Post-Doctoral Research Associate
U.S. Forest Products Lab
One Gifford Pinchot Drive
Contact Prakash Nepal
My current research focuses on 1) enhancing the capability of timber market model of the US Forest Service (US Forest Products Module (USFPM)) to evaluate climate change mitigation policies, 2) investigating climate change mitigation benefits, costs, and leakage effects of long-term timber set-asides in the US, 3) estimating the US forest product markets and trade impacts of long-term timber set-asides, and 4) investigating the degree of carbon neutrality associated with expanded wood energy use in the US.
- Economics of forest-based climate change mitigation
- Economics of wood-based bioenergy
- Modeling timber demand and supply
- Forest-based economic development
Nepal, Prakash; Grala, Robert K.; Grebner, Donald L.; Abt, Robert C. In Press. Impact of harvest level changes on carbon accumulation and stumpage prices in Mississippi. Southern Journal of Applied Forestry.
Nepal, Prakash; Grala, Robert K.; Grebner, Donald L. 2012. Financial feasibility of increasing carbon sequestration in harvested wood products in Mississippi. Forest Policy and Economics 14(2): 99-106.
Nepal, Prakash; Grala, Robert K.; Grebner, Donald L. 2012. Financial implications of enrolling Mississippi forest landowners into carbon offset programs. Southern Journal of Applied Forestry 36(1): 5-10.
Nepal, Prakash; Grala, Robert K.; Grebner, Donald L. 2010. Carbon sequestration potential and financial trade-offs associated with loblolly pine and cherrybark oak management in Mississippi. Forum on Public Policy: A Journal of the Oxford Round Table 2010 (3): 1-19.
Nepal, Prakash; Grala, Robert K.; Grebner, Donald L. 2009. Financial feasibility of sequestering carbon by loblolly pine stands in interior flatwoods region in Mississippi. Pages 52-62: In J. Siry, B. Izlar, P. Bettinger, T. Harris, T. Tye, S. Baldwin, K. Merry, editors. Proceedings of the 2008 Southern Forest Economics Workers Meeting. Savannah, GA.
Why This Research is Important
This research is important in understanding various economic impacts to U.S. forest sector that may result from the implementation of future climate change mitigation policies and programs.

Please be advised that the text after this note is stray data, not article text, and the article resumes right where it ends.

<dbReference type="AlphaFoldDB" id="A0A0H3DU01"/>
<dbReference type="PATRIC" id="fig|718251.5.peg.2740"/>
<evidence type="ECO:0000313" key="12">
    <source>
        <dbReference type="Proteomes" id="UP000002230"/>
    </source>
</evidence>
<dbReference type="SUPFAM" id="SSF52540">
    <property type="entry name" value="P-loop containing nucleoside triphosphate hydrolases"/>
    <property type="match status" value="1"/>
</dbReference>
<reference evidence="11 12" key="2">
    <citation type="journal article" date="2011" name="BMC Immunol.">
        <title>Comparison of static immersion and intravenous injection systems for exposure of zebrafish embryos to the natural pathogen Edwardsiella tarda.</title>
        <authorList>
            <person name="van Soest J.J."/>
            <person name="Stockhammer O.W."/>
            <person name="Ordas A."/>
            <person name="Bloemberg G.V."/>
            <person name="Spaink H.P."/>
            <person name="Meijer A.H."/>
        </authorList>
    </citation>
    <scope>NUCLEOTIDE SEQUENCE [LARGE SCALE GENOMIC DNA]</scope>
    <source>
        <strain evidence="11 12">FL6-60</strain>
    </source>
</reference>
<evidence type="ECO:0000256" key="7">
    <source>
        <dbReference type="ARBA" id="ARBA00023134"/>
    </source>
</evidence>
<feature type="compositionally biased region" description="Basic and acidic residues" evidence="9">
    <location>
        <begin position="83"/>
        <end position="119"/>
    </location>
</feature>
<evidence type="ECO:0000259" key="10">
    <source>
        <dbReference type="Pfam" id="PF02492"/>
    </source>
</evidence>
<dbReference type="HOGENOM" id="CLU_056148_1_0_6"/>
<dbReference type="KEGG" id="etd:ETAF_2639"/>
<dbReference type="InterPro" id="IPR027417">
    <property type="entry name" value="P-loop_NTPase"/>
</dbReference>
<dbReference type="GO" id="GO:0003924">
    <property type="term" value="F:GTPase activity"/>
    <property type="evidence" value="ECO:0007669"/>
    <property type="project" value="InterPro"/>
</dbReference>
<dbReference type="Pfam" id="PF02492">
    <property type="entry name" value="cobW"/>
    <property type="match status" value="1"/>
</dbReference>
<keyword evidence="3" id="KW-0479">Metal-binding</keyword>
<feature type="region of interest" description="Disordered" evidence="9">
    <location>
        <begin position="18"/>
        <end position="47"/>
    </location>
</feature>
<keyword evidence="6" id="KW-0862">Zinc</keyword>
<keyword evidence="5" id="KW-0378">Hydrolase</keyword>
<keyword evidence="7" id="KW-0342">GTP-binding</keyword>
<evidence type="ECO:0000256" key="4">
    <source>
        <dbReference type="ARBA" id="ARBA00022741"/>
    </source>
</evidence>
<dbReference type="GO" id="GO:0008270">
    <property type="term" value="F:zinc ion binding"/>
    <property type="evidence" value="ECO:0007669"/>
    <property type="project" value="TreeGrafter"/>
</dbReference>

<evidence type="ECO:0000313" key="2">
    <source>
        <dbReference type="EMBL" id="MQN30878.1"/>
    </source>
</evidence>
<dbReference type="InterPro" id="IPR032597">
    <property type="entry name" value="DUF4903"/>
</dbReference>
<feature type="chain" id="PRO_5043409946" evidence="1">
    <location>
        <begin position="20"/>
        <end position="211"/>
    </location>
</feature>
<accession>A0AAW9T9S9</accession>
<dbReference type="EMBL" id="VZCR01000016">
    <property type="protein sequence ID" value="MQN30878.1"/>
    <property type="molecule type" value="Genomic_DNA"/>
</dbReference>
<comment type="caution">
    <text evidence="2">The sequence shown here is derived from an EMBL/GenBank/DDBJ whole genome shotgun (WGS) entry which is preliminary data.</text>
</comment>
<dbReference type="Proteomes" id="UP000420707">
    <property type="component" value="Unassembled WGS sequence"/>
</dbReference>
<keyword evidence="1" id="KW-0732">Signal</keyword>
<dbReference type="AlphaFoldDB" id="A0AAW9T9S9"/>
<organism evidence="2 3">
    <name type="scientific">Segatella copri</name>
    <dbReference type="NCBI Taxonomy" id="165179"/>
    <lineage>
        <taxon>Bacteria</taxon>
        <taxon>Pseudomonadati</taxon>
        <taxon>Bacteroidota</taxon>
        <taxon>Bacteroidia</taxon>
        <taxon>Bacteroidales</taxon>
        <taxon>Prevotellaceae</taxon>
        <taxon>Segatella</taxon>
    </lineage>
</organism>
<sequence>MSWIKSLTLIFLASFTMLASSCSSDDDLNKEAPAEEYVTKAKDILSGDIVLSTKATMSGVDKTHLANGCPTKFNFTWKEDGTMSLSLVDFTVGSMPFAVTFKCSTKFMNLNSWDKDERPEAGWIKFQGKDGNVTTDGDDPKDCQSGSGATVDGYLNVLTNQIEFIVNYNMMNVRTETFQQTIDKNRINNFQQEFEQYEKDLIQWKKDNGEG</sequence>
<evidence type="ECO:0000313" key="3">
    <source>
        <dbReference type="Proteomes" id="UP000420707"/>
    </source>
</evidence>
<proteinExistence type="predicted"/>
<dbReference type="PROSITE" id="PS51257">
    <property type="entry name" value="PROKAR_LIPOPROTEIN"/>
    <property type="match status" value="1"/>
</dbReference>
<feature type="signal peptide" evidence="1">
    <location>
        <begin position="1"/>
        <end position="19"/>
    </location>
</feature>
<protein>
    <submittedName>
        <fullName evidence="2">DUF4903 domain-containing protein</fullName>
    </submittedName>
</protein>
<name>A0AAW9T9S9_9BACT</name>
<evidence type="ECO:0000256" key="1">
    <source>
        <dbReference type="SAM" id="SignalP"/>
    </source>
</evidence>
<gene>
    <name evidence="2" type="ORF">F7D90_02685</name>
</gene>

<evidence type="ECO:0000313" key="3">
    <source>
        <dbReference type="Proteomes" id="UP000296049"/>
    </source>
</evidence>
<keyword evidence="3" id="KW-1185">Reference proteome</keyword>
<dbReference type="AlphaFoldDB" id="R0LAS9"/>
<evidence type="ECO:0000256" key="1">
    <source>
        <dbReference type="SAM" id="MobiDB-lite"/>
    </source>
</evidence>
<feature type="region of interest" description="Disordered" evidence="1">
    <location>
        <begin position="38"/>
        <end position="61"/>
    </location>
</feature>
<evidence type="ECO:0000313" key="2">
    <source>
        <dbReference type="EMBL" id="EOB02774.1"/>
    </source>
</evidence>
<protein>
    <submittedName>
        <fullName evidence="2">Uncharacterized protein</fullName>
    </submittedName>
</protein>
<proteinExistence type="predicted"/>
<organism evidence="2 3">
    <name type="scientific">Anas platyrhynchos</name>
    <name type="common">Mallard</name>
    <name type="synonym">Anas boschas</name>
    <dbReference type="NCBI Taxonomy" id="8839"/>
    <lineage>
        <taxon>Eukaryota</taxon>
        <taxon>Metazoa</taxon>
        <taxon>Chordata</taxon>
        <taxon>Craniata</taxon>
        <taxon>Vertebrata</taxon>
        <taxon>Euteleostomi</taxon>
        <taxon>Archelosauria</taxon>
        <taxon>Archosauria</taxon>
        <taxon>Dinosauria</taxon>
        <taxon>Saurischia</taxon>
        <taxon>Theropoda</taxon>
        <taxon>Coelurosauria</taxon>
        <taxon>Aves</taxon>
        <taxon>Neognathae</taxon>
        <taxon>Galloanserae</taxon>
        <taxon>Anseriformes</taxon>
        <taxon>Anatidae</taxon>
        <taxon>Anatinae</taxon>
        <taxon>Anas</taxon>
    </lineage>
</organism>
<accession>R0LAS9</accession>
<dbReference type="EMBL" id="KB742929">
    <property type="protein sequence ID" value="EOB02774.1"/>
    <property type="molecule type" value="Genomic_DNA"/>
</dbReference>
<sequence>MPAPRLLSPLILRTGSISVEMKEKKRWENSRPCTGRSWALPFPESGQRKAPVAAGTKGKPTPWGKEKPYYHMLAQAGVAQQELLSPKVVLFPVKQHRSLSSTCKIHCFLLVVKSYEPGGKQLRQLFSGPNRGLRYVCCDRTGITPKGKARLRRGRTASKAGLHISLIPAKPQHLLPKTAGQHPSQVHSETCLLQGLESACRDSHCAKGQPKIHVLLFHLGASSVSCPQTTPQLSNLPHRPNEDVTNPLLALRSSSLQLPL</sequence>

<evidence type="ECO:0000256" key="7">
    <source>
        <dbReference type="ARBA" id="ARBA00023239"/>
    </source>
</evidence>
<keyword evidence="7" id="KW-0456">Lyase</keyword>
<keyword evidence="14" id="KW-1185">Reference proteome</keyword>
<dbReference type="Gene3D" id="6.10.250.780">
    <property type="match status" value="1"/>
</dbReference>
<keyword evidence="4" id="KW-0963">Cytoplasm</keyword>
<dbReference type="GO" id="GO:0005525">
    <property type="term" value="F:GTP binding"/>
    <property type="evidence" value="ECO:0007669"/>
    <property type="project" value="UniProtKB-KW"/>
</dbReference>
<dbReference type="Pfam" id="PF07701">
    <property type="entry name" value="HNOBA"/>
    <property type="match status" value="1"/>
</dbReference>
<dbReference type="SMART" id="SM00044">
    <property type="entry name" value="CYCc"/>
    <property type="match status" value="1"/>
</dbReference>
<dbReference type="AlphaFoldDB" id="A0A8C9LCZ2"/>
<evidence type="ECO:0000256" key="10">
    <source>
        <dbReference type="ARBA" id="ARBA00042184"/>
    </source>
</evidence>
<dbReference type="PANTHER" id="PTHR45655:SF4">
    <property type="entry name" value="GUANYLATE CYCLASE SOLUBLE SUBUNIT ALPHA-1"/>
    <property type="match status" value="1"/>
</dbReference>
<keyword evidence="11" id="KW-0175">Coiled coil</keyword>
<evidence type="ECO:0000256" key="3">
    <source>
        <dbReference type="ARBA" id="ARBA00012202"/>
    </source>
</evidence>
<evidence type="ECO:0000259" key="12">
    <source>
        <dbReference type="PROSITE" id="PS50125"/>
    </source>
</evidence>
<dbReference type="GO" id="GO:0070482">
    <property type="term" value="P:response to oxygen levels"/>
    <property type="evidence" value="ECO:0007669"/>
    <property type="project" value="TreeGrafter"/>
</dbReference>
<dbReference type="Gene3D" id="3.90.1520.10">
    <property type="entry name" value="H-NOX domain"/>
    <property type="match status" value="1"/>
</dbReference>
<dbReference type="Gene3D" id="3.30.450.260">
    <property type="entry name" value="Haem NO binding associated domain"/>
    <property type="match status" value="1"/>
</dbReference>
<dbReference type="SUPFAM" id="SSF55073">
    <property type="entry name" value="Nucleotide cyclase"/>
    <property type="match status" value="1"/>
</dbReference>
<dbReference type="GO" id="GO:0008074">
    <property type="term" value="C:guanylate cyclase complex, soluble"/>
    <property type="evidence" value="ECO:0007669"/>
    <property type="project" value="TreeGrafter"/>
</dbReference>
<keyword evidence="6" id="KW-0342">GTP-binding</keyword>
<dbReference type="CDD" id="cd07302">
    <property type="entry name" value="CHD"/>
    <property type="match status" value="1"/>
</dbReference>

- Mississippi State University, Mississippi State, Ph.D. Forest Resources (Focus-Forest Economics) 2011
- Dresden University of Technology, Dresden, Germany, M.S. Tropical Forest Management 2006
- International Institute of Geo-information Sciences and Earth Observation, Enschede, The Netherlands, M.S. Natural Resources Management 2004
- Institute of Forestry, Tribhuvan University, Nepal, B.S. Forestry, Wildlife, Soil and Water Conservation 1999
- Society Of American Foresters, Member (2007 - Current)
- Southern Forest Economics Workers (Sofew), Member (2007 - Current)
Featured Publications & Products
- Nepal, Prakash; Ince, Peter J.; Skog, Kenneth E.; Chang, Sun J. 2012. Developing Inventory Projection Models Using Empirical Net Forest Growth And Growing-Stock Density Relationships Across U.s. Regions And Species Group.
- Nepal, Prakash; Ince, Peter J.; Skog, Kenneth E.; Chang, Sun J. 2012. Projection Of U.S. Forest Sector Carbon Sequestration Under U.S. And Global Timber Market And Wood Energy Consumption Scenarios, 2010-2060.
- Nepal, Prakash; Skog, Kenneth E. 2014. Chapter 8: Estimating Net Greenhouse Gas (Ghg) Emissions From Wood Energy Use; Issues And The Current State Of Knowledge.
- Nepal, Prakash; Wear, David N.; Skog, Kenneth E. 2014. Net Change In Carbon Emissions With Increased Wood Energy Use In The United States.
- Nepal, Prakash; Ince, Peter J.; Skog, Kenneth E.; Chang, Sun J. 2013. Forest Carbon Benefits, Costs And Leakage Effects Of Carbon Reserve Scenarios In The United States.
- Nepal, Prakash; Ince, Peter J.; Skog, Kenneth E.; Chang, Sun J. 2013. Projected Us Timber And Primary Forest Product Market Impacts Of Climate Change Mitigation Through Timber Set-Asides.
- Ince, Peter J.; Nepal, Prakash. 2012. Effects On U.S. Timber Outlook Of Recent Economic Recession, Collapse In Housing Construction, And Wood Energy Trends.